High-Performance Real-Time FROG Pulse-Retrieval Software

While a great deal can be surmised directly from the spectrogram that is the measured FROG trace, it's helpful to have pulse-retrieval code to determine the pulse intensity and phase vs. time, the spectrum and spectral phase, and the stability of the pulse train (if a multi-shot measurement was made).  Fortunately, we have comprehensive real-time pulse-retrieval programs for all Swamp Optics FROGs and GRENOUILLEs developed by the original inventor of FROG code himself (Rick Trebino) and implemented by professional programmers, and engineered for ease of use.  The program continuously monitors the measured FROG trace and applies the FROG pulse-retrieval algorithm in real time, while simultaneously displaying the results of the retrieval.

 

The program retrieves all spatio-temporal information available from Swamp Optics' FROGs and GRENOUILLEs, including:

 

  • the pulse intensity and phase vs. time
  • the pulse spectrum and spectral phase vs. wavelength
  • the beam spatial profile
  • the pulse-front tilt
  • the approximate spatial chirp
  • the autocorrelation

 

 

All information about your device required by the FROG program, including the device calibration, is stored in the FROG or GRENOUILLE hardware and immediately read by the FROG program, so all you need to do is to simply connect the USB cable to your computer, start the program, and you're ready to start measuring pulses.

 

FROG-program front-panel all-information display showing measured pulses from a frequency-doubled fiber laser.

 

Program Temporal and Spatial Operating Modes

 

Temporal and spatial operating modes let you change how the FROG program handles your trace.  In the temporal mode, the FROG algorithm retrieves the pulse from the measured trace, and the laser pulse intensity and phase are recovered.  In the spatial mode, the code displays the beam spatial profile.  The spatial-profile mode can also be used to align the beam into the device in single-camera models.  For two-camera FROG and GRENOUILLE models, the FROG program can display both measurements simultaneously.

Additional Important Features of Our FROG Code

In addition to the above measurements, our FROG code also provides a full range of metrics, including:

 

  • the pulse temporal FWHM
  • the pulse spectral FWHM
  • the FWHM of the pulse autocorrelation
  • the FWHM pulse time-bandwidth product
  • the RMS pulse time-bandwidth product
  • the trace-area-normalized FROG error, G'

 

The trace-area-normalized FROG error, G', is an important improvement over previous FROG programs.  The old "FROG error" (G) is the rms difference between the measured and retrieved traces divided by the number of points in the trace.  It was first defined in the early 1990s by Rick Trebino and used by him mainly for algorithm development and never was intended to be used in experimental measurements.  But it was, and, now, over two decades later, it still is, even though it isn't appropriate for this application.  G' is an improved measure of measured- and retrieved-trace agreement.  G' is the rms difference between the two traces, normalized by the trace area, not the number of points in the trace, as in G in more primitive versions of the FROG code.  Unlike G, G' can be compared to—and should be equal to—the actual noise in the trace.  If G' exceeds the trace data average noise value, then it is likely that the measured pulse train is unstable.  As there is no independent check for pulse-train instability (FROG is the only known check for this problem!), this is an invaluable statistic!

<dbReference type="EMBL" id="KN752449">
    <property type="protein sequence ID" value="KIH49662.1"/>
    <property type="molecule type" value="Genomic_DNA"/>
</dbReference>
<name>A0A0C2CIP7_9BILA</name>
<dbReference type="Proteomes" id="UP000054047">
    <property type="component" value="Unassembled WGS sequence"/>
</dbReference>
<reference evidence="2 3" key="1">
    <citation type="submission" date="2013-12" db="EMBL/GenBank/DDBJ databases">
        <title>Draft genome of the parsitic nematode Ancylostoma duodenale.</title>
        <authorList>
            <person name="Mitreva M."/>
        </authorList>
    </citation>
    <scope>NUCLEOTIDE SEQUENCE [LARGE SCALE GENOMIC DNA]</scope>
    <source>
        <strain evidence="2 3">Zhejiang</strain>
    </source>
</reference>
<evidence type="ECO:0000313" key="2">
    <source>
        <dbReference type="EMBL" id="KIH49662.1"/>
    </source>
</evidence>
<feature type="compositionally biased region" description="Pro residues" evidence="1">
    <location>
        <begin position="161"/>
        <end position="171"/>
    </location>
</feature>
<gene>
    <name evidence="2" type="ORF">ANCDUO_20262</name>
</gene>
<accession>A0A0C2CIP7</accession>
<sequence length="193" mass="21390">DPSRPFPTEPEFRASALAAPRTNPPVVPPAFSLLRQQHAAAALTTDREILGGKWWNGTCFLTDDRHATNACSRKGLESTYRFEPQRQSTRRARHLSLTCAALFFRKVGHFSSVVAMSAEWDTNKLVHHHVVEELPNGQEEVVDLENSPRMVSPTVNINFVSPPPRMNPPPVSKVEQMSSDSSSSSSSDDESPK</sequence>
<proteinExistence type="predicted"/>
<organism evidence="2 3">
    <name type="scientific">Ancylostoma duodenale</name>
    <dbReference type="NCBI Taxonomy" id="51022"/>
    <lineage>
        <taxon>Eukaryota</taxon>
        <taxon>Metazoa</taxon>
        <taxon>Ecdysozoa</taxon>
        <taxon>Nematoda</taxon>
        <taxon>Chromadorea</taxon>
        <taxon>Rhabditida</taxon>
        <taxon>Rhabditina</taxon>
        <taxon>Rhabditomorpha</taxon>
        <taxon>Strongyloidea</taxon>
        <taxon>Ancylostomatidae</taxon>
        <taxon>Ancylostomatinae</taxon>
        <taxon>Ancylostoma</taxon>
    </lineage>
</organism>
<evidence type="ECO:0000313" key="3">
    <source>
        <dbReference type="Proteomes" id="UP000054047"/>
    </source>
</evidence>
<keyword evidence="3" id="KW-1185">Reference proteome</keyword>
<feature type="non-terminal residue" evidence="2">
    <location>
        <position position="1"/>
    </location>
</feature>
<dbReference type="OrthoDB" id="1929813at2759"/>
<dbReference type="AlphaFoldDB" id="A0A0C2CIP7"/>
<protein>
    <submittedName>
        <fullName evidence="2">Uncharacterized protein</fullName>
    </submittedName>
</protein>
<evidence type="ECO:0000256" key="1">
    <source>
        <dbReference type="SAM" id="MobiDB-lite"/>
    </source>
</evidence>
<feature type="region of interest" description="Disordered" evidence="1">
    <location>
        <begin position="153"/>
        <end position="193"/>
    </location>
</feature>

In addition, the FROG program automatically checks for potential problems in the set up, such as saturation of the camera due to sending too much power into the FROG or GRENOUILLE.

 

The program also automatically adjusts for longer or shorter pulses, achieving the optimal trace window for any given pulse.

 

And it automatically subtracts off any unwanted background.  This is important for optimal results, as over-subtraction can yield a pulse that is too short and too narrowband, but under-subtraction can yield incorrect noisy background to the measured pulse's intensity vs. time.

 

 

The code can save the current state of the retrieval at any time. This includes:

 

  • the measured and retrieved FROG traces in both JPG and PNG image formats
  • the measured and retrieved FROG traces as an ASCII data file
  • the pulse intensity and phase as a function of time
  • the pulse intensity and phase as a function of wavelength
  • the pulse metrics

 

 

From a very user-friendly interface, the code can also:

 

  • pause and restart the data acquisition
  • pause and restart the algorithm
  • set the FROG trace center wavelength from the GUI front screen
  • change the camera calibrations
  • set the data collection parameters with a simple GUI interface
  • run in single shot mode: the program will capture a single frame and the perform the retrieval on it
  • display the raw camera signal, for alignment or to examine the spatial profile of the beam
  • display the "marginals," the sums of the FROG trace along the horizontal/vertical axes.

 

 

The spatial-profile camera-display window includes:

 

  • blank mode—simply shows the camera signal
  • alignment mode—superimposes a cross-hair/bull's-eye to aid in aligning the device
  • slice mode—two side-by-side windows show a slice through the pulse rather than the sums across the entire camera frame

 

Computer System Requirements

Windows XP Professional or later.

 

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